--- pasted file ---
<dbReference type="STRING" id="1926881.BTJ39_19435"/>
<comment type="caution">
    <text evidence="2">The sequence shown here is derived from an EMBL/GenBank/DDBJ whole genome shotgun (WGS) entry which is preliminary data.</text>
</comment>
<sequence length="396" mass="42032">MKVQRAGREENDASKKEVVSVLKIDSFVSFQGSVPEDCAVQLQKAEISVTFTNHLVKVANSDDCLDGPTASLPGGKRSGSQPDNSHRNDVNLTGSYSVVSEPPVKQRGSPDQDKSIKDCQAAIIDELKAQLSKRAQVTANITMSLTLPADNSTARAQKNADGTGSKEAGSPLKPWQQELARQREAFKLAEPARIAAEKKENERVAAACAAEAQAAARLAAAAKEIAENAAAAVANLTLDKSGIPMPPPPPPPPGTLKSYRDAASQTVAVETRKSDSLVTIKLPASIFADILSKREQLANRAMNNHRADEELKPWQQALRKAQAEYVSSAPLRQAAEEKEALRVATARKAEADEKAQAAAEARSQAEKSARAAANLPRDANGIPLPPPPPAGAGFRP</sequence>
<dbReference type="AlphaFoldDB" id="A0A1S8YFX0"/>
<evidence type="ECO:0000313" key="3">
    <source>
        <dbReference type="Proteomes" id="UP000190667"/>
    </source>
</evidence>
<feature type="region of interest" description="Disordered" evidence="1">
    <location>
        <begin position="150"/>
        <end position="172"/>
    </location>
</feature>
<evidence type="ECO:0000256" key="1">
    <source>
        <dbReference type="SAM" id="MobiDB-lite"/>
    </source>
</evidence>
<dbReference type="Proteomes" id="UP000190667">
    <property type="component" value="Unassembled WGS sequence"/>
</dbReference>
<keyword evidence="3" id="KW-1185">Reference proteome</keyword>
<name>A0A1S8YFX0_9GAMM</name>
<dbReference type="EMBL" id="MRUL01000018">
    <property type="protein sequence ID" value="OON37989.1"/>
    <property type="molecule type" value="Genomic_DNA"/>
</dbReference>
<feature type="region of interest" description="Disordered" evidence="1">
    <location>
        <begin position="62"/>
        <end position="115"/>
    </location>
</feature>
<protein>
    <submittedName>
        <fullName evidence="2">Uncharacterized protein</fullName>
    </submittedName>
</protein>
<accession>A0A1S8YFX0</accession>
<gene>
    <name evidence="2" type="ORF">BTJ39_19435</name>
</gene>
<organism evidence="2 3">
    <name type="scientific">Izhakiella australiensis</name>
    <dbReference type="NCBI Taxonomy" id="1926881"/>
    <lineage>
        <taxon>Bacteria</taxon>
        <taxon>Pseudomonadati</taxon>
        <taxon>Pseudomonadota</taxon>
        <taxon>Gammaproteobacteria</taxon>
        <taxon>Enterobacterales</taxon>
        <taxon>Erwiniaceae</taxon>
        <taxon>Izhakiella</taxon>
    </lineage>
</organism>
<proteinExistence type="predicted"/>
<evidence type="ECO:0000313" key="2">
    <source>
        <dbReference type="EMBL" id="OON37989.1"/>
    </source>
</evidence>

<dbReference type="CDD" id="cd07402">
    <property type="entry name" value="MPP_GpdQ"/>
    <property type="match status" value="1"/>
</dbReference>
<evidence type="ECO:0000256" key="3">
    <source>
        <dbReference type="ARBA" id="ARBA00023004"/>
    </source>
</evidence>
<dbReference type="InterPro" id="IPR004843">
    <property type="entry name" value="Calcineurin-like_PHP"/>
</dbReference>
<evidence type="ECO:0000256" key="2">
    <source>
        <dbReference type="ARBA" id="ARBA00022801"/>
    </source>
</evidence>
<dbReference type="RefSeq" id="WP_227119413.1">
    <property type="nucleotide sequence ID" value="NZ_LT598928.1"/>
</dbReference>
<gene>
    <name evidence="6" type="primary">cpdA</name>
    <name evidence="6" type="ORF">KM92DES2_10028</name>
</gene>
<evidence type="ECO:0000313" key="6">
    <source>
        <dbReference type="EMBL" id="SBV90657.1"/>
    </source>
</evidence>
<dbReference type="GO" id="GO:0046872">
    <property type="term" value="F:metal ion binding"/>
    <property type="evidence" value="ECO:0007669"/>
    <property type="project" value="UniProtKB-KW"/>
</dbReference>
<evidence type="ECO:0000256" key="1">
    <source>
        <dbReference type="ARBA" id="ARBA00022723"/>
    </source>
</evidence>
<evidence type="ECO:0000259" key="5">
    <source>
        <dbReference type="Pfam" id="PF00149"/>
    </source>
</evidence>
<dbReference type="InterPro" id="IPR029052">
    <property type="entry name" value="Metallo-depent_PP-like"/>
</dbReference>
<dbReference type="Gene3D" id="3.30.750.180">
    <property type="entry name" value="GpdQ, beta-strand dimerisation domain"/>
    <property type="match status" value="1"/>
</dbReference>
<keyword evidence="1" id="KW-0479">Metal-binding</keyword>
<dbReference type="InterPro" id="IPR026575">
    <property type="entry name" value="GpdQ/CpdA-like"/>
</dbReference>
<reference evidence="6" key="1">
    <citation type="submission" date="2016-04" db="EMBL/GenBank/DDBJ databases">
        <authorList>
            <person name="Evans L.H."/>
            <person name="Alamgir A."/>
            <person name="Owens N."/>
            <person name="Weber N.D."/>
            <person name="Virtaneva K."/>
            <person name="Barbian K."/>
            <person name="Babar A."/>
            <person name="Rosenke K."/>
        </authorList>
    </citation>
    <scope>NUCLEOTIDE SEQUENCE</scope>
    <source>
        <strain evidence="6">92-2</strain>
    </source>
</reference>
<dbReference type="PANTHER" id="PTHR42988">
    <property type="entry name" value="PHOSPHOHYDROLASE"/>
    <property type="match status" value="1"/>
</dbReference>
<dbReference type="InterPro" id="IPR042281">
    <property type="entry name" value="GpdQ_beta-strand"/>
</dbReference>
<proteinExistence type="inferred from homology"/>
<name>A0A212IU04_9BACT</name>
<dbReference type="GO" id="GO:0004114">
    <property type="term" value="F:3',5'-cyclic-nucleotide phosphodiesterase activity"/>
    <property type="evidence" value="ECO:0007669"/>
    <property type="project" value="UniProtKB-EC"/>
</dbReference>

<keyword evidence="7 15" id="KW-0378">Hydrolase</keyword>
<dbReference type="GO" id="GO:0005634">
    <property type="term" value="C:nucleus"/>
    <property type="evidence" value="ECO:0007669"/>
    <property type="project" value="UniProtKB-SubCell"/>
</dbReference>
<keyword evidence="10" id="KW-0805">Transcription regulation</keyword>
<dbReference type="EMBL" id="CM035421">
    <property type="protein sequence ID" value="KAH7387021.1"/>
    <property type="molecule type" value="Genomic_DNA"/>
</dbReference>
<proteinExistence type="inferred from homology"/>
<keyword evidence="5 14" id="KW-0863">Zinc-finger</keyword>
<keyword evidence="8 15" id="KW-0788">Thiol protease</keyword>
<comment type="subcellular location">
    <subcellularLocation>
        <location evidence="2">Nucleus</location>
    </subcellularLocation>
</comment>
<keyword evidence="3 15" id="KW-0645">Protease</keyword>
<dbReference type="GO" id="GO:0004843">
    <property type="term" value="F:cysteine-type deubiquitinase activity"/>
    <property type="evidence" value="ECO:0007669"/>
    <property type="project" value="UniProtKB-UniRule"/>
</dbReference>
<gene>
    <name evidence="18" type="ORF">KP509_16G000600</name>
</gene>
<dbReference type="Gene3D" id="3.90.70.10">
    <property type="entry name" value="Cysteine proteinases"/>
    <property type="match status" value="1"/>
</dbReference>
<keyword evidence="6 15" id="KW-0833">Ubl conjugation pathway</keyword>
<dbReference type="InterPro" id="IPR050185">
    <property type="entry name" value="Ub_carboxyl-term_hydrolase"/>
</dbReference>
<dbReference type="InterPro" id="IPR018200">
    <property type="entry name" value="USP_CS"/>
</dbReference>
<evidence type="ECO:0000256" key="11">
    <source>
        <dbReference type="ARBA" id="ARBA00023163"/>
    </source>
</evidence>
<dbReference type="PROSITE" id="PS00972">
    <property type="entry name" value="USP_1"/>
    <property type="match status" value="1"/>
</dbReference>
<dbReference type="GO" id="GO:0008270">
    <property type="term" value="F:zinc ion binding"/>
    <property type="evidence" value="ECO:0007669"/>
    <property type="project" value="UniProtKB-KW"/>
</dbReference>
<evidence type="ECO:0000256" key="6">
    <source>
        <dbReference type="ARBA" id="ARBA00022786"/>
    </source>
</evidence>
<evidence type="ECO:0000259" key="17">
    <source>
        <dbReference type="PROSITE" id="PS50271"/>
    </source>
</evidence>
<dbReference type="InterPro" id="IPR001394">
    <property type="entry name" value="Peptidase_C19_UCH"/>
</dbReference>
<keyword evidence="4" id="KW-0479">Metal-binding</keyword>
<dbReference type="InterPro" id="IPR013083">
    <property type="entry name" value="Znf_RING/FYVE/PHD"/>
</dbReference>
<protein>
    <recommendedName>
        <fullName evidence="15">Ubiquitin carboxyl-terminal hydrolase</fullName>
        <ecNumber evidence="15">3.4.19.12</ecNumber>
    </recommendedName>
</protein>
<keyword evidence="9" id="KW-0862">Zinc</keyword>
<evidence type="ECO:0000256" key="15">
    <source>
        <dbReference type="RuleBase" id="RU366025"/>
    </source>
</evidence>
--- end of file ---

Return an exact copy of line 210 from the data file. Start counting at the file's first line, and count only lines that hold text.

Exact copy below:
</evidence>